A guide to Windows mobile devices in the enterprise

Guide to consumer mobile operating system features

Windows mobile devices in the enterprise

Mobile devices from Windows aren't as popular among consumers as iOS and Android devices are, but that doesn't mean you should count them out.

A lot of Windows mobile devices have business features, such as a targeted app distribution program, Information Rights Management compatibility, physical keyboards and the enterprise-grade software Microsoft is famous for.

It's up to you and your IT department to determine whether Windows mobile devices are right for your company. As more Windows 8 devices crop up, that decision could get harder. This guide to Windows mobile devices can help.

In this part:

Take control of app distribution with Windows Phone 7.5
With Microsoft's targeted app distribution program in Windows Phone 7.5, you can build and release your own enterprise apps through the Windows Phone Marketplace and keep those apps hidden from the general public. Sounds great, right? It is if your employees use Windows Phone 7.5 devices! If they don't, you'll need to find other ways to securely deliver enterprise apps to their devices.

Securing Windows Phone email with IRM
Windows Phone 7, Apple's iPhone and Google's Android devices don't support Information Rights Management (IRM), but later versions of Windows Phone do. With IRM, you can secure Windows Phone email and prevent messages from being forwarded and printed. You just need Exchange 2010 Service Pack 1 and an Active Directory Rights Management Services server and you'll be on your way to email security.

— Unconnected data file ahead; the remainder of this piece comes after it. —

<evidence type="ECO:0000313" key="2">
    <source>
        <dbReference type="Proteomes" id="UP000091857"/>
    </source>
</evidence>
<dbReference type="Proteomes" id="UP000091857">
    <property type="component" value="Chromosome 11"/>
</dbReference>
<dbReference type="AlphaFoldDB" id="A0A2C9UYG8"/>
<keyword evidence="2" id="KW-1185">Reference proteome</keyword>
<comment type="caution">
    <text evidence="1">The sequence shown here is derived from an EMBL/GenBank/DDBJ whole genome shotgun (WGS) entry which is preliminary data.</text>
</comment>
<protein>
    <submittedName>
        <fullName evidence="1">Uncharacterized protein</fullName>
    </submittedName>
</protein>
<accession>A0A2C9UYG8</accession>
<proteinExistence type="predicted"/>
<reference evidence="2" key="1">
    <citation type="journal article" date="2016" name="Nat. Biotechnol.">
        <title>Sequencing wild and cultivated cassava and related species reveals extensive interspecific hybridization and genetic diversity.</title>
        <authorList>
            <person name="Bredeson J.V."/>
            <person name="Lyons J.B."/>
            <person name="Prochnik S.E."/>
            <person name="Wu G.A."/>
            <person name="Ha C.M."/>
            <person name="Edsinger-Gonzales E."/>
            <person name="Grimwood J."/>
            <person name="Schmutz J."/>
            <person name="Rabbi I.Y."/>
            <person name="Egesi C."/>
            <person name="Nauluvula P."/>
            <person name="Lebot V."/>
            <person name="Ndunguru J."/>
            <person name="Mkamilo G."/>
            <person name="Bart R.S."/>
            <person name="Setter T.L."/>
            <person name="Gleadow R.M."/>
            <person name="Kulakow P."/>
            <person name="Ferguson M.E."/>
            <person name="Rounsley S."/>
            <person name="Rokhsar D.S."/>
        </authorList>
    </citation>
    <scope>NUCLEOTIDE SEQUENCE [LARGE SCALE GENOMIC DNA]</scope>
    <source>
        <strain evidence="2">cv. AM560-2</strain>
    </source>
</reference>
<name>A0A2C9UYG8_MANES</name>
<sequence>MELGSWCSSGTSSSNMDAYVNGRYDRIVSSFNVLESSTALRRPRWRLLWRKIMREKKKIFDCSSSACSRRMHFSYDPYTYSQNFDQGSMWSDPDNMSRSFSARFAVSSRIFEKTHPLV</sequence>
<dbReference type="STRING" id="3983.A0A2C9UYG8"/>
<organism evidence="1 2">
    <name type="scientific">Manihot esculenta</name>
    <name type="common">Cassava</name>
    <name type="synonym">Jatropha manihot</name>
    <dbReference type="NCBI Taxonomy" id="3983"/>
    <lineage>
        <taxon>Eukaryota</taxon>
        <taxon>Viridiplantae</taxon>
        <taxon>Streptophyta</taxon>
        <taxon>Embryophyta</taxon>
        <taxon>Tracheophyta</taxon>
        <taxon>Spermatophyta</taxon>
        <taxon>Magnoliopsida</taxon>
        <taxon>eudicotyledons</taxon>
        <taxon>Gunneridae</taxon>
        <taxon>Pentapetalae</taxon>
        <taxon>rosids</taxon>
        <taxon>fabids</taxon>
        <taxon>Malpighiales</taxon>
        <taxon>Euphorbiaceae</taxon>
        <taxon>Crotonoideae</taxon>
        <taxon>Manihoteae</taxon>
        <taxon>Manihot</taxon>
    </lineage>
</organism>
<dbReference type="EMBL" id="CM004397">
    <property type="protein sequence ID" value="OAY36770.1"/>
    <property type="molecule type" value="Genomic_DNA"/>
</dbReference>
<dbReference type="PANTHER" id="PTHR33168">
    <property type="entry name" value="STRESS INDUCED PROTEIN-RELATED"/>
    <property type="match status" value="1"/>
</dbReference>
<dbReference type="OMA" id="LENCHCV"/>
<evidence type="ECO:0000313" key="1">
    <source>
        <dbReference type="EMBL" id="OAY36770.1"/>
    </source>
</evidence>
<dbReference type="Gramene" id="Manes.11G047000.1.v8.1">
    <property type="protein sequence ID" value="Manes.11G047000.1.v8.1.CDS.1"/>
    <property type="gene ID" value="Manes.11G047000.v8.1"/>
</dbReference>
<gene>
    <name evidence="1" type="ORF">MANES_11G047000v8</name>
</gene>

Tools to bolster Windows mobile security
Mobile devices create a serious information risk for your organization. And even though Windows Phone devices aren't consumer favorites, they still pose a security threat. This list of Windows Phone security tools can help you start tracking down the right tools for Windows mobile security.

TechEd tweeters unimpressed by Windows 8, Windows RT tablets
After Microsoft unveiled Windows 8 and Windows RT tablets at the TechEd conference, admins who were unimpressed took to Twitter to air their grievances. Some pros said that the new features aren't innovative and that Microsoft is late to the game, while others said the touchscreens are great, but not what the enterprise needs. #notimpressed.

Can Microsoft's tablets scratch the Surface of what IT needs?
It's pretty clear that Microsoft's Surface tablets are meant to compete with Apple's iPad, which has to make you wonder if Surface will be just as tough to manage and control as the iPad. Though Windows 8- and Windows RT-powered tablets will have some business features, such as physical keyboards, styluses and Microsoft software, that doesn't mean they'll be a dream for IT to manage.